But from my attempt at a travel time analysis, assuming 6-minute frequencies on both Link and bus, it’s even trickier than that. For most riders, Link alone, the bus alone, or a simple same-direction transfer between bus/Link will yield the fastest trip. But if the analysis is close to correct, there are several major trips for which a 3-seat ride (bus-Link-bus) or a backtrack (Link to bus) will be faster. Prominent among these are trips to South Lake Union from Northgate, Roosevelt, or even the UDistrict, for which backtracking from Westlake will save time. Others fast backtracks are Westlake to Maple Leaf (via Northgate), or Westlake to Upper Eastlake (via UDistrict Station). Trips from Maple Leaf to Eastlake or South Lake Union would be fastest via a 3-seat ride, using Link between UDistrict and Roosevelt in between two bus trips.
At an open house last night at the TOPS School in Eastlake, the Seattle Department of Transportation (SDOT) presented updated ‘concept designs’ for the Northgate-to-Downtown High Capacity Transit Project. Like Madison BRT before it, the concept design will be refined and completed over the summer, after the which the project will seek funding. As a RapidRide+ corridor under the Move Seattle levy, the public will surely have an expectation that they have already funded most of the work, though they are likely to be disappointed in that regard.
When we last left the project, SDOT was analyzing three levels of investment, RapidRide (basically nothing), Targeted Investments (“Rapid Ride+”), and full Bus Rapid Transit (BRT). Mobility outcomes between the three options varied widely. The “Targeted Investments” alternative – clearly being telegraphed as the most likely – would yield 28% faster travel times, improving from 6.5mph to 8.3mph. The Full BRT option would yield nearly nearly light rail speeds, improving to a 21.5 mph corridor average.
As expected, SDOT has chosen to advance the Targeted Investment option, largely foregoing dedicated bus lanes in favor of a patchwork of Business Access and Transit (BAT) lanes, queue jumps, and small intersection improvements. In short, though the investments in frequency and electrification are fantastic, there is very little in the plan that could plausibly be called High Capacity Transit or Bus Rapid Transit, and the project will have far less in terms of transit priority than Madison BRT.
So what did SDOT show last night? Details after the jump… Continue reading “Roosevelt BRT Will Not Be Rapid”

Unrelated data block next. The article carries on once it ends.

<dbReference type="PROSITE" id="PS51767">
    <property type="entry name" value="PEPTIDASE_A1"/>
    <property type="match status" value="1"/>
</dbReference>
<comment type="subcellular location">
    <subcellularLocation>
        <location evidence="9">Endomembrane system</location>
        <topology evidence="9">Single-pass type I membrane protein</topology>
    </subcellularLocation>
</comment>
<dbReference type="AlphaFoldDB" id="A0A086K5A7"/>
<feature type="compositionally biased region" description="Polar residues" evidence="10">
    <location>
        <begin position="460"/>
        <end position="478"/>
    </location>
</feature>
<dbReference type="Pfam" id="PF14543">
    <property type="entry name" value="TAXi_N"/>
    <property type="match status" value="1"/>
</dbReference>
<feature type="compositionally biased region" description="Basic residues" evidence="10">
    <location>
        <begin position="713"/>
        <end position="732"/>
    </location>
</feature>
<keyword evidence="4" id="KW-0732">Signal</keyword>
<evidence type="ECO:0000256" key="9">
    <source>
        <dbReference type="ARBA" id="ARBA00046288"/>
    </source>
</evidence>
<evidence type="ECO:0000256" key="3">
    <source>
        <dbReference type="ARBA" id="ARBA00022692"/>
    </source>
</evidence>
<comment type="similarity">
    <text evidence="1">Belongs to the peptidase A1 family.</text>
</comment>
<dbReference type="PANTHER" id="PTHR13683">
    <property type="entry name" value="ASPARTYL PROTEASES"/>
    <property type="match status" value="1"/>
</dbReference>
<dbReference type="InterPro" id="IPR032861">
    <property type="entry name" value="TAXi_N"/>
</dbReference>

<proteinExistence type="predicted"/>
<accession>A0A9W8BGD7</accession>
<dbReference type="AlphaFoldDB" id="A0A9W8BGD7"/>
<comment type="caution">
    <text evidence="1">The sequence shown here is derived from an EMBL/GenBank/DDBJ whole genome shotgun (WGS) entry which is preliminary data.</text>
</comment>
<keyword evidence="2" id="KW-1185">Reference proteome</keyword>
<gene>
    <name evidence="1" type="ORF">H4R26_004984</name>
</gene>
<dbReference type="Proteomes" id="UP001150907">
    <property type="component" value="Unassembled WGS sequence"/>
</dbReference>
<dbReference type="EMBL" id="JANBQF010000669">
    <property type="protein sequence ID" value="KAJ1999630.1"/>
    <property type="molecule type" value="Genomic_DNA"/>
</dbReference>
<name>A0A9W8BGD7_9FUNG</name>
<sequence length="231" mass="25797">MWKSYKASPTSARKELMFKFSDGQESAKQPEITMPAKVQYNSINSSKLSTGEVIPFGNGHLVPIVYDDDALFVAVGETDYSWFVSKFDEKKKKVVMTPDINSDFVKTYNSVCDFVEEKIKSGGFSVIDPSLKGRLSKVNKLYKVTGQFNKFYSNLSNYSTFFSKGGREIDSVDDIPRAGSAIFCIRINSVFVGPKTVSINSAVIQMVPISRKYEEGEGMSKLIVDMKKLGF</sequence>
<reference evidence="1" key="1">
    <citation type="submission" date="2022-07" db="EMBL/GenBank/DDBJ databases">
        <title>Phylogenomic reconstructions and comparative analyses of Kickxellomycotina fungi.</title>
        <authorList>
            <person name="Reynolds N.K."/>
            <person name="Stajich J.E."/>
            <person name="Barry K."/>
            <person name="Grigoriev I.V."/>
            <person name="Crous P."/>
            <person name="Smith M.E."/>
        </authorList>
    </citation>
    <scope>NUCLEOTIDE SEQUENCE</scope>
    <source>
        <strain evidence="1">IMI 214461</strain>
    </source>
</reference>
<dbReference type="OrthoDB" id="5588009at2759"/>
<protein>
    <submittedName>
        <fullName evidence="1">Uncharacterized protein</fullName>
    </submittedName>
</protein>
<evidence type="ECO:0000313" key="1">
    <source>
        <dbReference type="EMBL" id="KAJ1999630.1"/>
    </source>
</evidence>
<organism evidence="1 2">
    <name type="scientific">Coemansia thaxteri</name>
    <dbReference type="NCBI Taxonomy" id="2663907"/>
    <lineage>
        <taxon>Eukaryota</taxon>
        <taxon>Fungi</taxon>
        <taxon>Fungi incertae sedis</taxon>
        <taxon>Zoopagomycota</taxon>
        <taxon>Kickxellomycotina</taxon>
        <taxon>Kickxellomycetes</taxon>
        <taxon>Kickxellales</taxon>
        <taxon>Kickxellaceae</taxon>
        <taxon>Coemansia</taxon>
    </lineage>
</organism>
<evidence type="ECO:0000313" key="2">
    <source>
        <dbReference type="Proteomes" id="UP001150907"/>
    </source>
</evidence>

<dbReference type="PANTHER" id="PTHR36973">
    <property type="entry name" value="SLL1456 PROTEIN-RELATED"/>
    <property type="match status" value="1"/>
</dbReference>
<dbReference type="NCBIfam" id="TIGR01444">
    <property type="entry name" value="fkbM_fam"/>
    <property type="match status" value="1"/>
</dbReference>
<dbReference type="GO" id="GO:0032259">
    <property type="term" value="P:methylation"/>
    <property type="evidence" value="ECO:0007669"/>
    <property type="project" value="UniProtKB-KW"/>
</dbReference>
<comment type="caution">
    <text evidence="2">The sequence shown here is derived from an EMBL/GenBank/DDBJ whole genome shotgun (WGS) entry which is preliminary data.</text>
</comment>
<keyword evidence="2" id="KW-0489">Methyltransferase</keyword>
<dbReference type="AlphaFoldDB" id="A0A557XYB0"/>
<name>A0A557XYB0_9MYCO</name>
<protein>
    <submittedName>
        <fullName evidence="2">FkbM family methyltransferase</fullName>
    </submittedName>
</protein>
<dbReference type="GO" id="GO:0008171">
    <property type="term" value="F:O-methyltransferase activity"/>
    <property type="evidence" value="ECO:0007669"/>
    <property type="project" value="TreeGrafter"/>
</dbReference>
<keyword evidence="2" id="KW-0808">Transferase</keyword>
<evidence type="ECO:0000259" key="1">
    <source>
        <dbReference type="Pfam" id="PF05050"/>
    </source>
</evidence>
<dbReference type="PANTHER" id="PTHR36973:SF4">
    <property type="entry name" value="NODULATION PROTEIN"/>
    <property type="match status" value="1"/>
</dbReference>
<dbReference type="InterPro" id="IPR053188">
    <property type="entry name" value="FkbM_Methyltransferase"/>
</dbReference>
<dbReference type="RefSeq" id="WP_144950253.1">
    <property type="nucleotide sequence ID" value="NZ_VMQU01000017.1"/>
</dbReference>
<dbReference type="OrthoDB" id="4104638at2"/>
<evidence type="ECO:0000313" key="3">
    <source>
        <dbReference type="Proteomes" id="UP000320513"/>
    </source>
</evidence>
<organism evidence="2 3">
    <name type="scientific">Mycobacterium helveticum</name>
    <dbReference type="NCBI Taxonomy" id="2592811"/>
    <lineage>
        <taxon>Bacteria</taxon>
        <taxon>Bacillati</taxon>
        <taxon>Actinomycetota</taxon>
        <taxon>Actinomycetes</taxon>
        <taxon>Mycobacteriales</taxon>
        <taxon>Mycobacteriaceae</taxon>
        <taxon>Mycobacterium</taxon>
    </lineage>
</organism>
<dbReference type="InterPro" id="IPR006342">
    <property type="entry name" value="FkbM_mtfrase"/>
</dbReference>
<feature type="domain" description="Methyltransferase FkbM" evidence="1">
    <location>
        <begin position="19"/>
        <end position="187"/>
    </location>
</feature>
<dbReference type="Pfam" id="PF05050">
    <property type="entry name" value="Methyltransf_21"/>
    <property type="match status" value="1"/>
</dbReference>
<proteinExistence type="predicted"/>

SDOT held two open houses for the Roosevelt-Eastlake HCT, on Wednesday at TOPS elementary school and last night at UW Tower. The project is the second of the RapidRide corridors partially funded as part of the Let’s Move Seattle levy.
While it’s still early days for this project, we’re getting a better idea of what SDOT meant by the somewhat vague “RapidRide+” that appeared in the levy campaign materials. Though the initial Transit Master Plan had targeted this corridor for possible streetcar treatment, the city has narrowed the study to focus on buses. That’s consistent with what we’ve seen previously from the Murray administration, which has been selective about streetcar investments.
The latest transit study focused on a route that runs from Westlake Station to Northgate via Roosevelt Avenue and Eastlake. Think of it as a “local” version of Link light rail, which will travel underground along a similar route. From Westlake Station to Eastlake Ave E, the route might take Westlake Ave. N or Fairview Ave. N. The Westlake routing is a holdover from when this was a streetcar proposal. Now that buses have been chosen as the preferred mode, Fairview seems like the wise choice, based on current bus routes and the available right-of-way. The buses themselves would continue on to Northgate, but major capital investment would stop at NE 65th St.
The Goldilox menu includes three options:
- “RapidRide” is the minimum bar and least expensive. It would be similar to other RapidRide corridors: branded buses, station improvements, and transit signal improvements.
- “Targeted Investments” is being pitched as the sweet spot: it’s what we might think of as RapidRide+. It would add queue jumps for buses at major intersections and possible electrification, along with some bus lanes. SDOT seems eager to push for electrification as far as possible.
- “Full BRT” would have exclusive right-of-way and center island stations. It would take away parking and have the highest per-mile capital costs. It would also have the fastest travel times.
The full Roosevelt-to-Downtown corridor has a long and varying right-of-way. Getting exclusive lanes all the way through is likely to be cost-prohibitive. Conversations with Metro on bus integration are still in early stages, though SDOT is obviously aware of the similarities with the new Route 67. The “targeted investment” approach also leaves the most room for an “Open BRT” system used by both this route and other Metro routes.
Removing all parking is likely to encounter some opposition from some in the Eastlake neighborhood, especially since most demand for higher speeds and reliability will come from passengers on either side of Eastlake, not the neighborhood itself.
The bike options seem the most fluid: bikes may be located on the side of the street, in a 2-way protected bike lane, on a parallel street, or a mixture of all three.
Speaking of parallel corridors, while they are usually rare in a hilly city like ours, the U-district is unique in that there are 5 major N-S corridors within 1/2 mile: I-5, Roosevelt/11th Ave, University Way, 15th Ave, and, of course, Link. Rather than spread out capital and service investments, it would make sense to have a single point of view from Metro, SDOT, and Sound Transit on where to put biking, transit, pedestrians, and cars.
Project engineering will begin next year, with the new line slated to open in 2019. Documents from the open house will be posted shortly on the project website.
Thanks to reader Tim Fliss for contributing to this report.